Encounters at the End of the World
See review. Cinema 21.
Films by Asher Sandberg-Lewis
Short films by Asher Sandberg-Lewis, including Authority Party, "a humorous, odd caricature of media saturation and consumerism." Screening followed by live music from Doubledutch. The Artistery.
Henry Poole Is Here
See review. Fox Tower 10.
Man on Wire
In August of 1974, Frenchman Philippe Petit—not content with having walked a tightrope between the twin towers of both Notre Dame and the Sydney Harbour Bridge—decided to try his luck rigging a tightrope between the big daddies of all the world's twin towers, the World Trade Center. James Marsh's new documentary brings Petit's feat to life—an accomplishment that is either breathtakingly stupid or brave. And while I'm usually skeptical of documentaries that switch between B-roll and interview footage, the B-roll in this case is so outrageously implausible that it's more than enough to keep any viewer gripped. If you suffer from vertigo, for example, this movie will make you feel sick. Hell, I don't, and it still did. MATT DAVIS Fox Tower 10.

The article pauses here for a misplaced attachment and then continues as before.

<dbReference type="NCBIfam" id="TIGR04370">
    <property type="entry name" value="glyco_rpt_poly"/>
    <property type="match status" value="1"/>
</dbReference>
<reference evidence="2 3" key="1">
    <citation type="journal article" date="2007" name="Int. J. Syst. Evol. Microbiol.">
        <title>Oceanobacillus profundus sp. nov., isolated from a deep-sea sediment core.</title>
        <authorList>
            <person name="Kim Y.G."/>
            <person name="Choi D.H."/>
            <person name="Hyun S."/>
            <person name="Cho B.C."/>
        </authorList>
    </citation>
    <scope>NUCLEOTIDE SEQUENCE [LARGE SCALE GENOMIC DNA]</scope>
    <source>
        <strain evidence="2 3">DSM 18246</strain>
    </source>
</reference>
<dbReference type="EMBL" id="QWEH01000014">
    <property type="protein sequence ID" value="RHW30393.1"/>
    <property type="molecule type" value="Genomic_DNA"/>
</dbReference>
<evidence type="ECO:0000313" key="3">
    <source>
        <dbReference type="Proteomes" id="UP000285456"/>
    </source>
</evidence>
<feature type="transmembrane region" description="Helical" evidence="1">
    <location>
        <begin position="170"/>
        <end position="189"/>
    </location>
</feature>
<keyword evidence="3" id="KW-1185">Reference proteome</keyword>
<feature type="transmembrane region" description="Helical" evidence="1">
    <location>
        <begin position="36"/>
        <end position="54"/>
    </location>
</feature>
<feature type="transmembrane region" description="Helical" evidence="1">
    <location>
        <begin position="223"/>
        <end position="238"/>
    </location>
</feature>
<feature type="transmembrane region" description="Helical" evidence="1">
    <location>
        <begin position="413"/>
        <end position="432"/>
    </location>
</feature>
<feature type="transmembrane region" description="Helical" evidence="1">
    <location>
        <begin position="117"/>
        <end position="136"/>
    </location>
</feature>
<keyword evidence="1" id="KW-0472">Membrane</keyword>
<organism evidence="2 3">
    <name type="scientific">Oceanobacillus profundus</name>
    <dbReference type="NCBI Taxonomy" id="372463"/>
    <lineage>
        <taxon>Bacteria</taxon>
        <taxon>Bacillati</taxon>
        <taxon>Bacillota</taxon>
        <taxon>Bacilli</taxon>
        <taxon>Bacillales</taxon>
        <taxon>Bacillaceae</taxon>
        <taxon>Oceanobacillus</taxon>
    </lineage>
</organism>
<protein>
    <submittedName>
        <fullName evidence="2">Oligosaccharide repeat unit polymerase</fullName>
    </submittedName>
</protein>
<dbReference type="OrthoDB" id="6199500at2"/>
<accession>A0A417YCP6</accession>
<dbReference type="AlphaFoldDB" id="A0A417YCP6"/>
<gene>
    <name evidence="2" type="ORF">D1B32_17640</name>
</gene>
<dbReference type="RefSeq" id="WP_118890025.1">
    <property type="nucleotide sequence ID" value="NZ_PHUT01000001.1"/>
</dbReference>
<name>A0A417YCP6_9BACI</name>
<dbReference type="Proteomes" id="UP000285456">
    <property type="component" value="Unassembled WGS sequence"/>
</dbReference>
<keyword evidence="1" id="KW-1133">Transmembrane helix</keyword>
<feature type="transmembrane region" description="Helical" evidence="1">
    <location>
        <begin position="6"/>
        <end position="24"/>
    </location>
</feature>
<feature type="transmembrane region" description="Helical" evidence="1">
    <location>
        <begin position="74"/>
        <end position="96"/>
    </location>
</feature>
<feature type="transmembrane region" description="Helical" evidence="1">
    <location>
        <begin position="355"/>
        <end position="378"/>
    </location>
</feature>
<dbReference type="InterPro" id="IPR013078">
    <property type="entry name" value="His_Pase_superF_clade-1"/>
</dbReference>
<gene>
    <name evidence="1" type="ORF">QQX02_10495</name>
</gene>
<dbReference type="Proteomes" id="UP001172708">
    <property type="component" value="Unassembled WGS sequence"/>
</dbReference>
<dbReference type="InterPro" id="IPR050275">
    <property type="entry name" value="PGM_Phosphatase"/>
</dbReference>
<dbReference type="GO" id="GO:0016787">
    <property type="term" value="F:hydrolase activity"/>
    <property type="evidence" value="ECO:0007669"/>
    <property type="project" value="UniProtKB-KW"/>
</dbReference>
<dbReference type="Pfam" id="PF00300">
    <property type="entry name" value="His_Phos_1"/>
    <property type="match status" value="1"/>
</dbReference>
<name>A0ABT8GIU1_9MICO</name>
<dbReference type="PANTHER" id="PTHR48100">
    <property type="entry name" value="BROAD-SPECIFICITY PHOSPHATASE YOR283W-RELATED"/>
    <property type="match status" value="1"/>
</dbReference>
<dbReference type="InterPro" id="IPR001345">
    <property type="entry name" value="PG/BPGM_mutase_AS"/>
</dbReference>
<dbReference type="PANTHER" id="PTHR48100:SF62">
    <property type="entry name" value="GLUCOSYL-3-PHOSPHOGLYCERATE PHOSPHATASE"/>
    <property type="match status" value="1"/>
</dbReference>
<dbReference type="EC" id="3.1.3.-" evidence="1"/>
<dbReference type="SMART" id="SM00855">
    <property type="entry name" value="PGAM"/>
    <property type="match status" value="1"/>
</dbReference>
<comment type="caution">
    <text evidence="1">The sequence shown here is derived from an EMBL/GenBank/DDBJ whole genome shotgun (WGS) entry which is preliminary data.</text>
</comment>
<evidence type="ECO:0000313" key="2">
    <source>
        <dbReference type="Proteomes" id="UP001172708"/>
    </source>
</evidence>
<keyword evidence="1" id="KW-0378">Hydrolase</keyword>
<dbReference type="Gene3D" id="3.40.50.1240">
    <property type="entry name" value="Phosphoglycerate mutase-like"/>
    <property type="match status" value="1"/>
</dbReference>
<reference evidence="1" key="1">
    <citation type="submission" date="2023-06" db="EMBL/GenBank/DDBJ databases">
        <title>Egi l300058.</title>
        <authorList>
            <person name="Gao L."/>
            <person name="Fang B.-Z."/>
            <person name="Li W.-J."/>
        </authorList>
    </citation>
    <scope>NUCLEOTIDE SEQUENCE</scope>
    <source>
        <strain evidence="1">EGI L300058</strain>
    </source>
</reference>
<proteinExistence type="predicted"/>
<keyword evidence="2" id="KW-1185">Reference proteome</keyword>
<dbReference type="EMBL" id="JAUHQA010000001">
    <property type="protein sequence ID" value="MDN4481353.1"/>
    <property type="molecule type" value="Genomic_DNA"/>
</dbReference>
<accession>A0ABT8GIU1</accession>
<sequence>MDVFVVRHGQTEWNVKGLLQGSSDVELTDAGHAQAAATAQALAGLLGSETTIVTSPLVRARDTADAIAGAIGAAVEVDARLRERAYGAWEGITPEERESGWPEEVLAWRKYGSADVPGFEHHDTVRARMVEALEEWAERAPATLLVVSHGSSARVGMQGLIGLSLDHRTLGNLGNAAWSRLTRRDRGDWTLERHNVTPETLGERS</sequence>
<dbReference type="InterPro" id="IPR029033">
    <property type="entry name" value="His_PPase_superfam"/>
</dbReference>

A horror flick starring Kiefer Sutherland as a disgraced alcoholic cop, in which Drunky McShootsalot discovers that eeeeevil entities are entering our world through—wait for it—bathroom mirrors. Not screened for critics, thankfully. Various Theaters.